The regular stream of visitors to the Kirkyard, many of who travelled just to see the faithful dog, ensured that Bobby remained comfortable and well looked after. Day in and day out, on that grave Bobby remained, and as the years grew, so too did the public’s adoration for him.
It was only in 1872, 14 years after John’s death, that Bobby, unfortunately, passed on at the old age of 16 years old.
The residents of Edinburgh, and indeed many around the world who had come to love the story of Greyfriars Bobby, were left beside themselves, and upon his death, there was an almost instant outcry for a monument to be erected.
Being extremely moved by the story, just before it was expected that Bobby would pass, Lady Angelia Georgina Burdett-Coutts, who was the President of the Ladies Committee of the RSPCA, made a request to the city council to have a statue of Bobby put up.
The council unanimously agreed to the proposition, and so Lady Burdett-Coutts enlisted the help of the famed Scottish sculpture William Brodie to create a bronze statue, which he did from life, and his completed work now sits at the intersection between Candlemaker Row and George IV Bridge; where our story began.
There has been a sort of odd tradition of rubbing the nose of the statue to bring good luck, hence why the nose today is a shiny bronze colour. However, in recent times, this ensuing legend has caused the nose of the statue to begin eroding away. Although the nose has now been stabilised, visitors who really wish to touch the nose are asked to do so as gently and as light-handedly as possible so that this statue honouring Bobby can remain for future generations.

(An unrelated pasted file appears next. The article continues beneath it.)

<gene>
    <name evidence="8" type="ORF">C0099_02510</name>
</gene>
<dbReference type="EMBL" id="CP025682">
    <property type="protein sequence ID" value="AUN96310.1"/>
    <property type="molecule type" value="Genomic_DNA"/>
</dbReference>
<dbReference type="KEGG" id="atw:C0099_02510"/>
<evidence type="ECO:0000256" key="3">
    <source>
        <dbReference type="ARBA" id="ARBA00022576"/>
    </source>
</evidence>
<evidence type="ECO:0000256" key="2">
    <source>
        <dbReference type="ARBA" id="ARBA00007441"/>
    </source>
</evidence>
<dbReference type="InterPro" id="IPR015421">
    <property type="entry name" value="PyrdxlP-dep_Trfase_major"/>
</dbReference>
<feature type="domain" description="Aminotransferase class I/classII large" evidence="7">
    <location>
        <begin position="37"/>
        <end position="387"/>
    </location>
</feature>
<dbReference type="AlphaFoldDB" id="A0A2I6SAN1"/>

Can I visit the site of Greyfriars Bobby today?
If you’re looking to see the location of the legend for yourself, you’ll be happy to know that this is all still very much possible; as Bobby remains where he’s always been. To begin our tour, start in front of the William Brodie statue on George IV Bridge, facing Bobby with the amply named Greyfriars Bobby pub standing behind him.
From here, you’ll need to travel around to the left of the pub, where you should see a set of tucked-away gates leading to the great Greyfriars Kirk church. Walking forward through the gates and into the main entrance, you’ll come to see a red stone grave marker in front of you, adorned by a bed of flowers. This is the final resting place of Bobby himself. Pride of place to the city of Edinburgh, and within feet of the grave he protected for so long. In remembrance of Bobby’s loyalty, many visitors like to leave small sticks on his grave,
To see the location where Bobby waited for his master, you’ll need to turn left again, following the path anticlockwise around the church. In about 20 feet, you’ll come to the resting place of John Gray and to where our story started.
Closing this heartwarming tale, we finish with the inscription on Bobby’s grave at the front of the Kirk: “Greyfriars Bobby – died 14th January 1872 – aged 16 years – Let his loyalty and devotion be a lesson to us all”. Now where are the tissues?!
We love telling this story to the visitors who join us on our Edinburgh Old Town Walking Tour, and it’s surprising how many people are familiar with parts of the story yet aren’t fully aware of its Scottish origin.